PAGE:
Teva is the biggest producer of generic drugs in the world, by far — its sales are close to that of all the other big, public generic drug companies in the world put together (that would be folks like Sandoz, which is a division of Novartis (NVS), Dr. Reddy’s in India (RDY), Mylan (MYL), Watson Pharma (WPI) and Impax (IPXL)). It’s also the largest company in Israel, which must be what Wyatt means when he refers to its “tiny domestic market,” Israel is still their home but it provides less than 5% of Teva’s revenue. The company sells and manufactures drugs all around the world, with it’s biggest market by far being, as you would expect, the United States.

And no, there isn’t any particular reason why Buffett couldn’t buy Teva if he wanted to, so maybe you could be “front running” him as Wyatt says, though there’s no particular indication that Buffett will buy these shares — despite the recent Lubrizol and Burlington Northern Santa Fe buyouts, his stated preference is to buy companies in their entirety, and Teva’s a little big for that.

So he might not be able to buy the whole company even if he wanted to, but he couldn’t (or didn’t) buy all of Sanofi-Aventis, either. Berkshire Hathaway could certainly buy shares of Teva for their publicly traded stock portfolio if they wished — and I suppose it’s possible that they might own some shares now, Buffett reports Berkshire’s large holdings in their annual reports and quarterly filings, but the smaller holdings aren’t all named, and if Berkshire bought shares in Israel they wouldn’t have to be reported in the same clear way as US stocks unless they reached a pretty large holding percentage (that’s why you haven’t see much from the SEC about Berkshire’s holdings in Posco or Tesco, Berkshire holds those shares in Seoul and London, not the ADRs).

But that’s really an academic exercise — unless you’re David Sokol, the chances of picking Buffett’s next purchase and buying it before he gets there are extremely slim. The real question is, do you want to buy Teva for your own reasons?

Well, if you’re like me, your first glance at Teva will make you drool — it’s growing like crazy, it’s cheap as all get out, and it’s in a sector that’s dramatically increasing in size (both generic and branded pharmaceuticals). The second glance, when you start to look at the competition, the patent expirations, and the legal and regulatory challenges … well, that might slow the drooling down a little bit and make you realize that there’s a reason that it’s cheap.

But still, it’s really cheap. Teva shares are trading for about 12X trailing earnings, and at about 9X 2011 estimated earnings, with earnings growth expected to keep growing at double-digit rates (OK, barely double digit — 10%) for the next several years. That’s not the same kind of dramatic growth that they had as a much smaller company 10 or 20 years ago, but it’s still really good growth for a company with a market cap of nearly $50 billion, and it gives them a Price/Earnings/Growth (PEG) ratio of just below 1, which some folks consider bargain territory.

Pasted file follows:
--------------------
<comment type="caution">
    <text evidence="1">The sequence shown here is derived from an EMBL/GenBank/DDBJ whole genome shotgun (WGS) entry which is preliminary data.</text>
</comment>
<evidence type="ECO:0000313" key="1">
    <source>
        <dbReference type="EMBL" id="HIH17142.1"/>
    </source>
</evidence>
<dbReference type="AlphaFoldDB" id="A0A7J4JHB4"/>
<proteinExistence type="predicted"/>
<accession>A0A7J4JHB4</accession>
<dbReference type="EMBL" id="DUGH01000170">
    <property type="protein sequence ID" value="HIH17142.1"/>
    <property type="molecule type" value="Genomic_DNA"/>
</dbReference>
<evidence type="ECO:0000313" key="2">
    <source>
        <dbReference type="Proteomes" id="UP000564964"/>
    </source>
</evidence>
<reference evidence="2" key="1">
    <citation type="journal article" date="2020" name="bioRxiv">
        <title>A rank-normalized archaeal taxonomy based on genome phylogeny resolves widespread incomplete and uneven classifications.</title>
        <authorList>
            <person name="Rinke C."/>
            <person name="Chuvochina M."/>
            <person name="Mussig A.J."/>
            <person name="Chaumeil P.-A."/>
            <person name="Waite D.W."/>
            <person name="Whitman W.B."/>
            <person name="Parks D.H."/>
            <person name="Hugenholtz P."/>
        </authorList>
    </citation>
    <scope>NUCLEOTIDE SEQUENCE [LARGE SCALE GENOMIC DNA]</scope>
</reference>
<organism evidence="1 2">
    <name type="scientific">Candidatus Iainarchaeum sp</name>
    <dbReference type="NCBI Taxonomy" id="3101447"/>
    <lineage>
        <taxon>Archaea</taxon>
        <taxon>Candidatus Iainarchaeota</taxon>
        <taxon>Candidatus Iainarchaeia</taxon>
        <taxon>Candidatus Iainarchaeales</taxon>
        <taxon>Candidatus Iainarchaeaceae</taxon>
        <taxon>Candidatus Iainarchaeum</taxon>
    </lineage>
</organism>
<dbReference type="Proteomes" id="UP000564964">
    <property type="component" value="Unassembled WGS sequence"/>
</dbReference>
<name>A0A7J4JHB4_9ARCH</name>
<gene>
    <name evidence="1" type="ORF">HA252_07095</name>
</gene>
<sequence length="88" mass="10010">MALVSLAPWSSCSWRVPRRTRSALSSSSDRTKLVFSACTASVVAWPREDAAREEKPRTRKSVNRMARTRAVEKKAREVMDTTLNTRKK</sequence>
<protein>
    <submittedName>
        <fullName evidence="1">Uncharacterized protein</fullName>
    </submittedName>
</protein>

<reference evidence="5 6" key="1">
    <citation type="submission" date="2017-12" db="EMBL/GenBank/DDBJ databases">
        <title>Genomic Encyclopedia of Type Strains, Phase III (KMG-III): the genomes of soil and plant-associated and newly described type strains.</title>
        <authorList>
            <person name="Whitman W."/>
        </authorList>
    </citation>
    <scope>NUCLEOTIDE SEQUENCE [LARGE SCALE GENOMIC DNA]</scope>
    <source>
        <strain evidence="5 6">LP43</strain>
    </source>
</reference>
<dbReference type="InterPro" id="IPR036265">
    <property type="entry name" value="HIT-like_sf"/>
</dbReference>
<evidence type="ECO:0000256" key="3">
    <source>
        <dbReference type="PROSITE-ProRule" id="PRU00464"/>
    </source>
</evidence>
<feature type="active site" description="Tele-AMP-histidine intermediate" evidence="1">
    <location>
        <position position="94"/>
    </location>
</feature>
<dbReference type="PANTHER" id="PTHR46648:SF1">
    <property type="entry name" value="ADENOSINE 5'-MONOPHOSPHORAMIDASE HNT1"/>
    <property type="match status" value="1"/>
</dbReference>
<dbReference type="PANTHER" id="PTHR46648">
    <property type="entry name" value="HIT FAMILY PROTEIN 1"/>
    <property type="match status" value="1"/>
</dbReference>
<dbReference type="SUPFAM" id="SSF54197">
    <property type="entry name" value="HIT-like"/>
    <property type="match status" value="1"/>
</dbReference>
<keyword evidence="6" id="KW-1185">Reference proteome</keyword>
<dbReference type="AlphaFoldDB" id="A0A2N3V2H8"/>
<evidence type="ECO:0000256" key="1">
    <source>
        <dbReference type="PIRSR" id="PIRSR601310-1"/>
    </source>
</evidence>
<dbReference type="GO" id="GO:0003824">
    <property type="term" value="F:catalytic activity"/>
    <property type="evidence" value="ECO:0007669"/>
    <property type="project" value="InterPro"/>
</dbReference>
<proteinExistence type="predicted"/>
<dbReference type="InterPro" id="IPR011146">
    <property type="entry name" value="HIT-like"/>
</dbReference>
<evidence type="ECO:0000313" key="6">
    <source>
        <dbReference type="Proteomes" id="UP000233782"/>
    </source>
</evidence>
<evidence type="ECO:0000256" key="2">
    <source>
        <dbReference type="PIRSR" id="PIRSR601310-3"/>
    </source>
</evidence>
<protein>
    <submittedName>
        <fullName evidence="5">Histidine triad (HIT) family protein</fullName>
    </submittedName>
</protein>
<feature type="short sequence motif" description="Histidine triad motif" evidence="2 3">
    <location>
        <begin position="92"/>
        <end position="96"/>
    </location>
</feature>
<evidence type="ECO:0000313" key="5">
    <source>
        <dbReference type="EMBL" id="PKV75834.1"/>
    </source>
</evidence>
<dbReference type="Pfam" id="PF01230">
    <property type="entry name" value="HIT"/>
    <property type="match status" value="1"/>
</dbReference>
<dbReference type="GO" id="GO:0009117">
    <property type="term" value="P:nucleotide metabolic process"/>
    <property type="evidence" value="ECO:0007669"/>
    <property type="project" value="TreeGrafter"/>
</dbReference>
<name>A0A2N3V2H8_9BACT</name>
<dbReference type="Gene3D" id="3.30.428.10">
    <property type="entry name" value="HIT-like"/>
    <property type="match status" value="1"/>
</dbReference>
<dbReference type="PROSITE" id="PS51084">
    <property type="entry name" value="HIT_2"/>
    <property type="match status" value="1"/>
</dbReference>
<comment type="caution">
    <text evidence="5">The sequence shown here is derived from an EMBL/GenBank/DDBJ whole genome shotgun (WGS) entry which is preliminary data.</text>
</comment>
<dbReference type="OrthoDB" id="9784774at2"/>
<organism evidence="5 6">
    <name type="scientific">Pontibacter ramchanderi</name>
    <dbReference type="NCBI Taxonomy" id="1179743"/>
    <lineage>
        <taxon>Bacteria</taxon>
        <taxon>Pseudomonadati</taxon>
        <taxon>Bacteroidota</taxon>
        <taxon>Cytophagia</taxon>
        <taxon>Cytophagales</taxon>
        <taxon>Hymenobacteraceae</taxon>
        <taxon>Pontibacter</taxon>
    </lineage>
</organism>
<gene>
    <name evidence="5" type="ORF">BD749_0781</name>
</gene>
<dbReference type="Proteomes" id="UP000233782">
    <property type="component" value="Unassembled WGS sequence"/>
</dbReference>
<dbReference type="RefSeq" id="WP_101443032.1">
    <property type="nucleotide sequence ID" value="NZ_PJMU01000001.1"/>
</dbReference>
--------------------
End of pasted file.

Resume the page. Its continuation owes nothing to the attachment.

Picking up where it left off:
The forward PE ratio of 8 or 9 will look familiar to pharma investors — that’s what you’ll pay for someone like Pfizer (PFE) or Merck (MRK) or, indeed, Sanofi-Aventis (SNY), and all of those firms pay out substantially higher dividends than Teva … but all of them are also expected, thanks to patent expirations for the most part, to grow far less slowly, or even to shrink (the big pharma stocks generally have PEG ratios in the neighborhood of 3 or so). Teva’s dividend has been growing nicely and consistently for many years, but at a bit less than 2% it’s not quite enough to entice the income-focused investors who are attracted to some other pharmaceutical stocks.

And that’s part of what’s keeping Teva down, too — for although the vast majority of their sales are in generic drugs, where they are the clear industry leader, they are also branching into branded pharmaceuticals with drugs that they’ve developed themselves (or acquired) … and the branded pharmaceuticals, particularly their blockbuster MS drug Copaxone, sell at much higher margins, so they contribute substantially to Teva’s bottom line — Copaxone itself has generated almost half of Teva’s profits in recent quarters, though that’s modeled to decline as the portfolio becomes more diverse before the patent expiration. Copaxone goes off patent in 2014, so analysts are looking at that as a problem … but before that, it may also face stiff competition from newer MS drugs in development that can be delivered orally (Copaxone is injectable), and recent news about Teva’s own possible oral Copaxone replacement, laquinimod, hasn’t been as encouraging as the good results from competitors with similar drugs like Biogen Idec (BIIB). (Teva would probably remind you that we can’t know